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TR3XG1600C8DG mem limit and I7


rickhan

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I have a new ASUS P6X58D Premium motherboard.

The manual says "Due to Intel spec, DDR3 1600 mem are supported for one DIMM per channel only."

What does this mean?

I have the 6GB kit now, and I plan to add another 6GB kit later.

Is that not possible with this memory?

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The memory should run at 1600MHz in the 6GB kit however it is considered overclocking. As far as running 12GB of memory you may need to slow it down to 1333MHz in order to run. It all really depends on the memory controller in the CPU however.
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I have a new ASUS P6X58D Premium motherboard.

The manual says "Due to Intel spec, DDR3 1600 mem are supported for one DIMM per channel only."

What does this mean?

I have the 6GB kit now, and I plan to add another 6GB kit later.

Is that not possible with this memory?

 

Officially, it means that you should not run memory any faster than 1333MHz (DDR3-1333) if you are using two kits. The limitation is not only Intel spec, it's a JEDEC recommendation as well. This is because at present all 2GB and 4GB modules are double-ranked. It should have been worded "Due to official JEDEC spec, DDR3 1600 mem are supported for two ranks (two single-rank DIMMs or one double-rank DIMM) per channel max." Using two 6GB or 12GB kits would result in four ranks of memory per channel. You can try running the full 1600MHz speed with two kits, but operation may not be guaranteed stable.

 

Anyway, the limitation is a moot point considering that a stock i7-920 officially supports only DDR3-1066 memory (or more specifically, memory operation at DDR3-800 or DDR3-1066 speed). On some motherboards, you may have to overclock your CPU in order to run memory any faster than 1066MHz. On other motherboards (particularly those whose BIOS supports Intel-certified XMP settings), you can select the XMP 1600 profile in the BIOS' memory configuration menu with the processor still at stock speed to run one kit at 1600MHz. This will set the FSB:DRAM ratio to 2:12, the DIMM voltage to 1.65V or a setting nearest to it and the VTT (QPI/Uncore voltage) to 1.35V (the latter two voltage figures are the Intel-recommended maximums for the i7). In other words, running the i7-920's memory controller any faster than the official DDR3-1066 maximum is considered overclocking. This is a limitation shared by all other current non-i7 Extreme Socket 1366 processors.

 

Oh, I see that the RAM GUY had already responded with the DDR3 1333 part.

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If I want to run 12, then I would need to buy faster memory?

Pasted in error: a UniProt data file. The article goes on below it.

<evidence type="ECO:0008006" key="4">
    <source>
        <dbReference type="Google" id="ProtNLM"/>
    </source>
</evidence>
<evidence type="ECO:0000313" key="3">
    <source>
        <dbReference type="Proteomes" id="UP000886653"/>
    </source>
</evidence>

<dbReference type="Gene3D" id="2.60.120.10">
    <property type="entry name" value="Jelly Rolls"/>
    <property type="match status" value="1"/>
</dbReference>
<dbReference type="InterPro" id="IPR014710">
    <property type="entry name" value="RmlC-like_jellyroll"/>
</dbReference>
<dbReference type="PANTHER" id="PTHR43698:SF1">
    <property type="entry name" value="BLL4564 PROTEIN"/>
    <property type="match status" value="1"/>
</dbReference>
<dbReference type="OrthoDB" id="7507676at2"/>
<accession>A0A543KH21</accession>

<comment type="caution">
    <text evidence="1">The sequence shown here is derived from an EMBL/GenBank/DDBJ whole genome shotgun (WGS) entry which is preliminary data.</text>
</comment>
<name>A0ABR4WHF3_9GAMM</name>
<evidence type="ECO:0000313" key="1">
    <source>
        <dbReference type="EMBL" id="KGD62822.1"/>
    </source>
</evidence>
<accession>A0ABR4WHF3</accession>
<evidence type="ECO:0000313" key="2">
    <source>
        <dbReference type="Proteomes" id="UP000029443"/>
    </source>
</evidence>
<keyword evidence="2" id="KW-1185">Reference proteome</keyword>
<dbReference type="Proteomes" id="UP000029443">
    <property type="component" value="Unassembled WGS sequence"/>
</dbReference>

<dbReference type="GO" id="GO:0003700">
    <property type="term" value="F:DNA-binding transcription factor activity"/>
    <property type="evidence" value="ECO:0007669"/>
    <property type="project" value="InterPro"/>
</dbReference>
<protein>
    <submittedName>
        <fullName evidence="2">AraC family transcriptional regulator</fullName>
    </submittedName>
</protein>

No. It's just that all memory controllers will default to a lower speed when more than one double-ranked module per channel is installed (the maximum recommended or forced speed limit). In fact, I would not recommend buying faster memory because the CPU's on-package memory controller simply could not keep up with the speed increase, and thus would have dropped the speed to well below the rated speed anyway. The Intel memory controller is not truly on the CPU die but is actually on a separate circuit board that's connected to the main CPU die underneath the same heat spreader. Thus, it is an "on-processor-package" controller, not an "on-die" controller like the AMD processors have. Even if you get ultra-fast memory, you'll still need to lower the memory speed to 1333 with all six slots filled in order to get things stable. And actually, with a Socket 1366 platform, even 1333 is considered overclocking. That platform does not officially support memory speeds faster than 1066.

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  • 3 months later...

Great, Great, Great explanation! I've been Googling my **** off finding such simple/clear explanation. So thanks! :-)

 

So I basically have 2 options:

1. Run my 12GB RAM (CMP6GX3M3A1600C7 x 2) @ 1333Mhz or

2. Use XMP and OC @ 1600Mhz and find out if it runs stable?

 

Now, I do have an additional question about this, almost in every text I come across about this issue the following (exact) statement arises: "Due to Intel Spec Definition, X.M.P. Dimms and DDR3-1600 are supported for one Dimm per channel only." and I can't help myself wondering why this doesn't state "1600 or higher", I always read 1600Mhz specifically. Is there a specific reason for this? I would still be having the same problem if I had 1866Mhz memory, right?

 

RAM used to be the easy part of a system :laughing:.

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